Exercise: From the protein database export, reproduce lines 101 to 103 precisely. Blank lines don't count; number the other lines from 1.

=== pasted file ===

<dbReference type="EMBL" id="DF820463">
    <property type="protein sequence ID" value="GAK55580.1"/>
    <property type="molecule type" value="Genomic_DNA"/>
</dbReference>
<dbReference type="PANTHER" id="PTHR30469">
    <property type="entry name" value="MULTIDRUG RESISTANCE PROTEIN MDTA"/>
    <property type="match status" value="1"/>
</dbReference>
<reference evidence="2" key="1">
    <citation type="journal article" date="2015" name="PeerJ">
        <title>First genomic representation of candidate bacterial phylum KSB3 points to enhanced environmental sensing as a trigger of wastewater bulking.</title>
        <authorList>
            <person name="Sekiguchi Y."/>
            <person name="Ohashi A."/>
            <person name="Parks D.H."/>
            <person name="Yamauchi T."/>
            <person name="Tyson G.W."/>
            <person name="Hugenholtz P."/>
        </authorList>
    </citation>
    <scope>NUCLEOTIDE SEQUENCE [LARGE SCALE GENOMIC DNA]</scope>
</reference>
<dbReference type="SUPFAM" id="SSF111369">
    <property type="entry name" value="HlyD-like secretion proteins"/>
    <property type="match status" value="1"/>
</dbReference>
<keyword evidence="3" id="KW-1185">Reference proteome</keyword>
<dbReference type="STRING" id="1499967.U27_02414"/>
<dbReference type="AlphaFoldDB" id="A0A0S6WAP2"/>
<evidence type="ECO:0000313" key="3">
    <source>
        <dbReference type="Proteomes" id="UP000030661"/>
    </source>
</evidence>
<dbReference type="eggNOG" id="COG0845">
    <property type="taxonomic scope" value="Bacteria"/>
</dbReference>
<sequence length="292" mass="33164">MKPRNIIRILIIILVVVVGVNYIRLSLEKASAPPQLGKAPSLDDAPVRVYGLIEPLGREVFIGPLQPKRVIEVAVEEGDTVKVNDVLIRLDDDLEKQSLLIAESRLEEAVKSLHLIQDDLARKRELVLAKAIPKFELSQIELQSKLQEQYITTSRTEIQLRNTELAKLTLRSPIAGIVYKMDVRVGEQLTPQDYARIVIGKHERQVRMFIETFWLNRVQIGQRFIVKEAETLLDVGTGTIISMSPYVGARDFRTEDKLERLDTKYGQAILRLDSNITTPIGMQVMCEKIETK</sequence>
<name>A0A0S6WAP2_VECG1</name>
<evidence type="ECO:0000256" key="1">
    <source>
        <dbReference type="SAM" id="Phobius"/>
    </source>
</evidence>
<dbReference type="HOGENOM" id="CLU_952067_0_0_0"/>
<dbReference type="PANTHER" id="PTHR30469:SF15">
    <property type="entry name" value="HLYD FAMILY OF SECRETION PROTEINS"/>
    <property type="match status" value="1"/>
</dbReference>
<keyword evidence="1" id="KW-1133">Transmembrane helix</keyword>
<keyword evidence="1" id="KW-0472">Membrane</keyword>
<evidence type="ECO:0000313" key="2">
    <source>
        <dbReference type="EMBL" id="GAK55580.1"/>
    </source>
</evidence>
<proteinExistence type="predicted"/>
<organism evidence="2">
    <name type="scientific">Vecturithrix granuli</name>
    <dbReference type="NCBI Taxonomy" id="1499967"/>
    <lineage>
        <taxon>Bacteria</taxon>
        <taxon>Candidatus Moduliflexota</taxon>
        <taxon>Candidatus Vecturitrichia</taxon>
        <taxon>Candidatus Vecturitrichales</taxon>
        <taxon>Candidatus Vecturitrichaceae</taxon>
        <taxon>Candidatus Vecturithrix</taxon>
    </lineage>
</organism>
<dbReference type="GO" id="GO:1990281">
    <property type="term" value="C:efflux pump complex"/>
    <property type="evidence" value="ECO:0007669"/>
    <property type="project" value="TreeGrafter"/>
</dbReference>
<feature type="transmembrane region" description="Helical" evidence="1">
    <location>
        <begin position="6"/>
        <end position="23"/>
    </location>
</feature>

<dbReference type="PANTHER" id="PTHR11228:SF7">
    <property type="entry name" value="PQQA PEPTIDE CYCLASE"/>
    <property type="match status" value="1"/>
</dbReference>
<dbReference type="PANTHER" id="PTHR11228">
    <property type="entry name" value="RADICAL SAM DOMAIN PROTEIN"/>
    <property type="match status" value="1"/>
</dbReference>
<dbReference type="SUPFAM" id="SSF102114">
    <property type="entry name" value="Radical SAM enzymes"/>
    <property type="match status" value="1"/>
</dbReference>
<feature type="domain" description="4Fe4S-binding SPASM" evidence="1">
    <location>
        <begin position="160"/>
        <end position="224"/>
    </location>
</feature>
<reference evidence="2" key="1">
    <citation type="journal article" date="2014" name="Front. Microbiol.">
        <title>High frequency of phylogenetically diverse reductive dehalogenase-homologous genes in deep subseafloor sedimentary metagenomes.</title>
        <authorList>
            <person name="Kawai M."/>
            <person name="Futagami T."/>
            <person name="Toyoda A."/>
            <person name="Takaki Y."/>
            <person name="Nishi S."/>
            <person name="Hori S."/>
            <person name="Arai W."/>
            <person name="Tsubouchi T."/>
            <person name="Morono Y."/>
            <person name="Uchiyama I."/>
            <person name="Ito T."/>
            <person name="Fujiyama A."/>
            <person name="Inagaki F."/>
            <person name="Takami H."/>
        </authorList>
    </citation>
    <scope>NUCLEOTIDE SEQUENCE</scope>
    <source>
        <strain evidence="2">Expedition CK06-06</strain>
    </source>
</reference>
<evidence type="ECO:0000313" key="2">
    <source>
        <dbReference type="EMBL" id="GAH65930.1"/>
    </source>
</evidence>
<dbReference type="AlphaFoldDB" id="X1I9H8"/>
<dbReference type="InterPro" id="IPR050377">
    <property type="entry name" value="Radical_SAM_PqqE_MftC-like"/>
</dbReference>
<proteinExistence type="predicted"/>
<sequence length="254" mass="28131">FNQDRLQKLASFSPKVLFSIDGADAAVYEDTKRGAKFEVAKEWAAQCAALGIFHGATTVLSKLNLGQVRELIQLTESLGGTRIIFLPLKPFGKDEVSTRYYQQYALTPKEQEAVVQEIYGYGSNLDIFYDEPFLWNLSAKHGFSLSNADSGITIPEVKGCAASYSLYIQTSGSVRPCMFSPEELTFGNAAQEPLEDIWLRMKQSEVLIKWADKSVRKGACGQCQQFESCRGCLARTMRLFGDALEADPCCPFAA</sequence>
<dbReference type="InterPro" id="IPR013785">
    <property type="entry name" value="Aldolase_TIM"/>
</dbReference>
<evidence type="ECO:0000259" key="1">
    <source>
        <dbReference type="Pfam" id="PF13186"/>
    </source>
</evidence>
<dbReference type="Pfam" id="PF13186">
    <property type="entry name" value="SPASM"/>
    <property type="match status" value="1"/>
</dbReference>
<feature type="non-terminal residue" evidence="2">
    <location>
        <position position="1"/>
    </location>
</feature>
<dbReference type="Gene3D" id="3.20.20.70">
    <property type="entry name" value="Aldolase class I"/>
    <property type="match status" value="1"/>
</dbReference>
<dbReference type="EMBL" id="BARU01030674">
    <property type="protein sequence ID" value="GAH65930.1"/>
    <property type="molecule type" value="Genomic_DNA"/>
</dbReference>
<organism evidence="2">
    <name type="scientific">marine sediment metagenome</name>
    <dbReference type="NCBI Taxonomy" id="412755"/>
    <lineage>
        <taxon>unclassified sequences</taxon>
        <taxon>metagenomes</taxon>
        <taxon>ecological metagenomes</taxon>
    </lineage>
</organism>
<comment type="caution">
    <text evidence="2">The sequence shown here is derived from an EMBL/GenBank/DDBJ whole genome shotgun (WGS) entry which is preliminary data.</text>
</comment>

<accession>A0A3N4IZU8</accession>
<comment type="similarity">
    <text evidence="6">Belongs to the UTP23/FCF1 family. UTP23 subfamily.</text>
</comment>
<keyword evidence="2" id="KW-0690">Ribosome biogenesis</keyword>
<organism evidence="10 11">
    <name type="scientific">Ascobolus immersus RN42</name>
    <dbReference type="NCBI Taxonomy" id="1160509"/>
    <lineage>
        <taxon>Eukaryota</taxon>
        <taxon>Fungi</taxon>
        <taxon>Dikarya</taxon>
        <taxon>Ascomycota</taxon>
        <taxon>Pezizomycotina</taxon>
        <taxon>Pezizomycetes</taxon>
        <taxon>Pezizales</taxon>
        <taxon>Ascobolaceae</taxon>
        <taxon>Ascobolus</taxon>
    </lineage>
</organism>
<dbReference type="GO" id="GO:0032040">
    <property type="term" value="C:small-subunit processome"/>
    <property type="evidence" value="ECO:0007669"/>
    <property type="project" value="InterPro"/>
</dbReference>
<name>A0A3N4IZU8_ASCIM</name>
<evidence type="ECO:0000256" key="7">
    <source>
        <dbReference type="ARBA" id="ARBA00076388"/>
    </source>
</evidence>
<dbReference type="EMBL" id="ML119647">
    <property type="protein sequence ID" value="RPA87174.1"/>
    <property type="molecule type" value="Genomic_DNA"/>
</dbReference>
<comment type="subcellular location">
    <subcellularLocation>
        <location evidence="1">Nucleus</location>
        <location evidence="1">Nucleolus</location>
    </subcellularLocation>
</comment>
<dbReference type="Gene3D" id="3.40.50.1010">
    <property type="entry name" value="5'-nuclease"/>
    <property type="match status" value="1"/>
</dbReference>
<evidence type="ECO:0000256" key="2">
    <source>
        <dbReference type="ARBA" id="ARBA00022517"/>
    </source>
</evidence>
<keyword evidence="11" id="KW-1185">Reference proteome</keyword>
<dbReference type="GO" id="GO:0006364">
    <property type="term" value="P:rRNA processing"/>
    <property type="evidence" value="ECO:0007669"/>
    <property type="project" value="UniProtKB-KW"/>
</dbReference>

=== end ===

        <title>High frequency of phylogenetically diverse reductive dehalogenase-homologous genes in deep subseafloor sedimentary metagenomes.</title>
        <authorList>
            <person name="Kawai M."/>